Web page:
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Old 05-11-2011, 01:24 AM   #1
bobcostas
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May 2011
Austin, Texas
Posts: 14


Hey dudes!

First post. 5th brew.

I haven't brewed in a while, thought I'd take up the hobby again. It tastes better than my other hobbies.

At any rate, I live in Austin, Texas and we have a unique H2O profile. The pH out of the tap is somewhere north of 10, maybe even 10.5. How might this negatively or positively affect the brews I make? Are there specific beers that could be heightened by the high alkalinity?

Thanks! Happy Brewing.



 
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Old 05-11-2011, 01:32 AM   #2
usfmikeb
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Jan 2011
Leesburg, Virginia
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If you're just doing extract, it's no big deal. However, if you're planning to do any mashing with grain, you'll need to get that pH down to 5.5-6.0 in order to gain efficiency. Get some gypsum powder, your LHBS should have it.



 
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Old 05-11-2011, 03:52 AM   #3
ajdelange
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McLean/Ogden, Virginia/Quebec
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It's doubtful that your water's pH is really that high. The EPA secondary limit is 8.5 and that is also the WHO's recommended maxiumum. The simplest water with that pH would be DI water with ~ 9 mg/L sodium hydroxide dissolved in it. This can apparently happen in areas where the water is contaminated by runoff from mines but no one would drink such water.

In any case it is not the pH of the water which is important but rather the alkalinity. Water of pH 10.5 has a minimum alkalinity of 13 ppm as CaCO3. This alone would not have much effect on beers made with it. A little more acid would be needed than if the beer were brewed with distilled water (alkalinity 2.5). There well may be other things (besides he 9 mg/L NaOH) dissolved in the water which would raise its alkalinity appreciably. This would have an impact. To comment in any fuller detail I'd need a full inorganic report on the water.

 
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Old 05-11-2011, 01:55 PM   #4
bobcostas
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May 2011
Austin, Texas
Posts: 14

Thanks AJ and Mike.

here is a link to the city's water report. It says ~pH 9.7, but phenolphthalein trips to full purple at my tap, which I thought turned at 10.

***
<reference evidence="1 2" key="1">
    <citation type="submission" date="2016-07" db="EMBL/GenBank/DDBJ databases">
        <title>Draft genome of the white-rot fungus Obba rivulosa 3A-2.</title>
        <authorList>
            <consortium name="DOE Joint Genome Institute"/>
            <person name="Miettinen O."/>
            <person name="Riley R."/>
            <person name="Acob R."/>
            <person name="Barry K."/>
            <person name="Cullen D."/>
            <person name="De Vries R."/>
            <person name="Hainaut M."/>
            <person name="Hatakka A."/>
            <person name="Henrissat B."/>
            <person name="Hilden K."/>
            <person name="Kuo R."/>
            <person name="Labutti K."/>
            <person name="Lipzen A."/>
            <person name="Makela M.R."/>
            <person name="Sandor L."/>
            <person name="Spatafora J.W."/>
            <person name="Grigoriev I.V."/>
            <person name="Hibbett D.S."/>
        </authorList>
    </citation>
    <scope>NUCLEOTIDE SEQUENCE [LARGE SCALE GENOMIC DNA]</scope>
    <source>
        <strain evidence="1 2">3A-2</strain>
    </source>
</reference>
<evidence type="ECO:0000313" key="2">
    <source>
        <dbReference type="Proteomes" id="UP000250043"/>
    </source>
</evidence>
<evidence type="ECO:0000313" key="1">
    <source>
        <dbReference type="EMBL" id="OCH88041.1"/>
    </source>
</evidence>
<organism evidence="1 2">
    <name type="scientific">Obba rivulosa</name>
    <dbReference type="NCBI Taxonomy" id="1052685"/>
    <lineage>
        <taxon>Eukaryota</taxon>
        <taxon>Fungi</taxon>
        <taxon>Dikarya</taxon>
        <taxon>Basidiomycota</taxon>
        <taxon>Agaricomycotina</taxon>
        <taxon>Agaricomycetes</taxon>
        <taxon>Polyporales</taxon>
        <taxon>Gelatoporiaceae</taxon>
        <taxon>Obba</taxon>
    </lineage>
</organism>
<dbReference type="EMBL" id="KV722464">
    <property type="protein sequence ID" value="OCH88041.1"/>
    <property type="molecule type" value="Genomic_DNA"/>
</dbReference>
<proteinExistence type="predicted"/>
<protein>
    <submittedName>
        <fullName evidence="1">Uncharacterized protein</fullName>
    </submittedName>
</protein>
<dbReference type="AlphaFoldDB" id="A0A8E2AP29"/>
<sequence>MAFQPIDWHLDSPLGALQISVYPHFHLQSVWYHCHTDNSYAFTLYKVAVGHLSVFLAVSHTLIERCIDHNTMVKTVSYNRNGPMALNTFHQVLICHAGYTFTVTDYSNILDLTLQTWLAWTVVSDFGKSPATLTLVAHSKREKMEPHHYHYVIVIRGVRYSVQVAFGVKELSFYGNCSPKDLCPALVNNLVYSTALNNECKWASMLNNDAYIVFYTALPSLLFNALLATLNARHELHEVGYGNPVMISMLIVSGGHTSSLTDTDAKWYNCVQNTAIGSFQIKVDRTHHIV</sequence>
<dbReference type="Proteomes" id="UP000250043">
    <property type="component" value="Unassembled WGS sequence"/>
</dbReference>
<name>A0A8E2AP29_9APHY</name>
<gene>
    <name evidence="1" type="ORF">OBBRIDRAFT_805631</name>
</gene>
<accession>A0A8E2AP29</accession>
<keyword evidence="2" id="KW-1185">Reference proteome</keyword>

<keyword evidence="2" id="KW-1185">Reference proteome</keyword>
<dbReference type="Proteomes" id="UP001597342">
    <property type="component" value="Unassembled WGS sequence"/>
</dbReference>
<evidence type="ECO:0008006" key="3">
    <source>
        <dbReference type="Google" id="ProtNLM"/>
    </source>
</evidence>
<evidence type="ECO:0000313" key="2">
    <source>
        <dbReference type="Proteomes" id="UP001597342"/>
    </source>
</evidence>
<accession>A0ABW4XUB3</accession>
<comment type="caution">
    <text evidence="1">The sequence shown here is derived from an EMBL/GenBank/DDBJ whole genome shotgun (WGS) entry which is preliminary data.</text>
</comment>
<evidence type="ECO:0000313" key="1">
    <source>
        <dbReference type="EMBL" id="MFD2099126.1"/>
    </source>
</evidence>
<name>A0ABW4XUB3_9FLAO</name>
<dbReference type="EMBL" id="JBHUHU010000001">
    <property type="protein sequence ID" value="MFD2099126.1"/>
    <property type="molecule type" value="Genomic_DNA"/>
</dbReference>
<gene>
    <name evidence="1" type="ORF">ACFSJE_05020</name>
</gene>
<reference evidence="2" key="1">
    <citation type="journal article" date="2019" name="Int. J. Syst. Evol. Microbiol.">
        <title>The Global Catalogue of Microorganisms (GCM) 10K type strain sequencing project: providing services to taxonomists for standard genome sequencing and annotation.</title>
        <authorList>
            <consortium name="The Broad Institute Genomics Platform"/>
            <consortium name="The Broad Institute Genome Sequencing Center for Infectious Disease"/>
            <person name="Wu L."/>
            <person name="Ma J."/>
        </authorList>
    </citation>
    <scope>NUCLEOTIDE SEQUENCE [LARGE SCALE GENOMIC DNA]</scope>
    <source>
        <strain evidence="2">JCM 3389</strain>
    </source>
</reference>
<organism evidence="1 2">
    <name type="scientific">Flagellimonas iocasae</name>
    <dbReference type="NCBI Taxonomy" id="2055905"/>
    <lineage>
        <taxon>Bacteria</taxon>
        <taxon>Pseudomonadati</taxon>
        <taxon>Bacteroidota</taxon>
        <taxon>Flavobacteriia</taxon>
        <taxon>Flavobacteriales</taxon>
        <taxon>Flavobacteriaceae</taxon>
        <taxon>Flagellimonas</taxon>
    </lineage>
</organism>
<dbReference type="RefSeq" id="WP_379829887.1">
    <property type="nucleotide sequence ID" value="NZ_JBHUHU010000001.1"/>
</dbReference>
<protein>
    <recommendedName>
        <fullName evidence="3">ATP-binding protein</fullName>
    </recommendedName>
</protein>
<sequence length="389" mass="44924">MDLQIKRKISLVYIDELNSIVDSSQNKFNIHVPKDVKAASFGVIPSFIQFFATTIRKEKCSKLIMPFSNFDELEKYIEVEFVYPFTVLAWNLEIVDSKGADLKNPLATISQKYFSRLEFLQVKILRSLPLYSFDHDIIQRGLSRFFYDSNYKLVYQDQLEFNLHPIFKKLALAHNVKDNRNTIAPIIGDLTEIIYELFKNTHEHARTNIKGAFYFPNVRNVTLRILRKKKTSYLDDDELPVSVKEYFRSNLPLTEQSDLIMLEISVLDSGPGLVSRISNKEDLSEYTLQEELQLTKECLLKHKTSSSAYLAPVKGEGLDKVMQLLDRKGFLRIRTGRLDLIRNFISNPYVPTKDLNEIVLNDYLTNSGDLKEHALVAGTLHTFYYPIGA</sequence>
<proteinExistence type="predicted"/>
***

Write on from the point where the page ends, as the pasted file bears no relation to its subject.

We have large amounts of limestone throughout our recharge area, which I imagine explains the high pH. it also tastes great, btw

 
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Old 05-11-2011, 02:53 PM   #5
mabrungard
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Unfortunately, Secondary Criteria are recommendations and are not enforced. While a municipal water pH of 10 is not a good thing for a number of operational issues, it is probably an anomoly unless the water is naturally low in calcium. A pH that high will cause scaling in the pipes. More likely is that they use a lime softening process and the recarbonation of the water is not working properly.
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Old 05-11-2011, 04:58 PM   #6
ajdelange
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9.7 isn't a whole lot better than 10. Assuming the hardness is 60 ppm from calcium and 48 ppm from magnesium the saturation pH is 8.28. As 9.7 is appreciably higher than this there is a definite liklihood that mains will become obstructed over time. But that's not your problem (well, it is in that your taxes or bonds will go to pay for new mains and that, if you don't soften coming into your house, your house plumbing may eventually become obstructed).

Phenolpthalein turns from red to clear at pH 8.3 (it's used as the indicator in alkalinity titrations and the alkalinity measured to the point where it turns is called the "P alkalinity" because of this).

 
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Old 05-12-2011, 07:57 PM   #7
cfinan
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Jan 2011
Leavenworth, Kansas
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Wow, you guys know a lot about water! I would say your ph is that high because they want it that high or can't control it with recarbonating it after the softening process. I know we have to run our ph high, of course not that high (around 9.4),due to having a problem in our main storage tank during the summer months keeping our chlorine residuals up. I know this doesn't help any but thought I'd chime in.



 
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